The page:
The working groups  set  outcomes for the established objectives, and GECCo created checklists, supplementary checklists, and syllabus templates to guide course design and approval.  In addition, Deans’ Council and FAEC (the governance working group) established Criteria for General Education Courses.  The GEIT Steering Committee has reviewed an implementation schedule.  The committee’s minutes are archived below:

January 14, 2016

February 5, 2016

February 24, 2016

March 9, 2016

April 6, 2016

May 18, 20S16

September 7, 2016

October 5, 2016

November 2, 2016

February 8, 2017

October  23, 2017

November  15  2017

GEIT Agenda December 20,2017

December 20,2017

Proposing New Courses and Programs

New Courses

Faculty members may propose new courses at any time, but in order to be considered for the next academic year, ARC must receive proposals by October 15.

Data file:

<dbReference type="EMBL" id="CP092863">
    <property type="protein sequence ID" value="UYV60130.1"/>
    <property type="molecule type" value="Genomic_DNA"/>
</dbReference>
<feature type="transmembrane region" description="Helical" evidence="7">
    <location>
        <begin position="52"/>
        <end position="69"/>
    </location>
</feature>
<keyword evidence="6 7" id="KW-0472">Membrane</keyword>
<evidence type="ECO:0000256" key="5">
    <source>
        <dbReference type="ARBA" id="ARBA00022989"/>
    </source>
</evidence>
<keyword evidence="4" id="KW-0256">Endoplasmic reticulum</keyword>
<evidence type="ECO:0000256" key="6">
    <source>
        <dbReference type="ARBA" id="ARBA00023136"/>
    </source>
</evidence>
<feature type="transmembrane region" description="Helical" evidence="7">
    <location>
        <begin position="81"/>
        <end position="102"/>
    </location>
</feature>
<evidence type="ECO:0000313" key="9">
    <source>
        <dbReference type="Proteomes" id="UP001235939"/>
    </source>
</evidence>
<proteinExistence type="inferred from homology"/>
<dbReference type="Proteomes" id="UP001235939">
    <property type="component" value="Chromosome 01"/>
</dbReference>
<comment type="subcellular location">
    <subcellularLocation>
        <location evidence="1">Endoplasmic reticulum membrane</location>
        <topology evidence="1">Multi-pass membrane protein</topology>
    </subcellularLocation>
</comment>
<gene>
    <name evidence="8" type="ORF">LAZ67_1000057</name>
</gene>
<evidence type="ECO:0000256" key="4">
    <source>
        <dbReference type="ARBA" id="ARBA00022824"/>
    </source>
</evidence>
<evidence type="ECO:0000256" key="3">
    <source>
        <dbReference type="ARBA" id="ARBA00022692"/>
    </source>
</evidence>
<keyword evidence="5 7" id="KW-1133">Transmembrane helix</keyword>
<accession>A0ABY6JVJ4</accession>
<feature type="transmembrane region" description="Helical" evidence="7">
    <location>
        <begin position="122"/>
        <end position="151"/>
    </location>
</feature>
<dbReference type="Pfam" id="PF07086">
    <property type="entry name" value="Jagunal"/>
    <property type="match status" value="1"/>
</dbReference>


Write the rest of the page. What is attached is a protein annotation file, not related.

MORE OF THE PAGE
For detailed information about how to propose new courses, consult the ARC Manual.

New Programs

Faculty may propose new programs at any time; the review time varies.

For detailed information about how to propose new programs, consult the ARC Manual.

President Mercer has indicated that all new graduate programs must meet the following criteria:

  • They must demonstrate a clear societal need;
  • They must build on the existing strengths of the undergraduate programs; and
  • They may not drain resources from the undergraduate program.

In addition, new adult and graduate programs must develop detailed enrollment and budget models so that they can serve as independent cost-revenue centers.



Ramapo College values excellence in written communication. To that end, all-college, general-education, and programmatic goals and outcomes reference written communication as an important skill. In addition, the Writing Across the Curriculum program ensures that students have multiple opportunities to develop this skill. Finally, the Center for Reading and Writing supports all students in their quest for excellence in reading and writing.

Assessment of Student Learning Academic Review Committee

General Education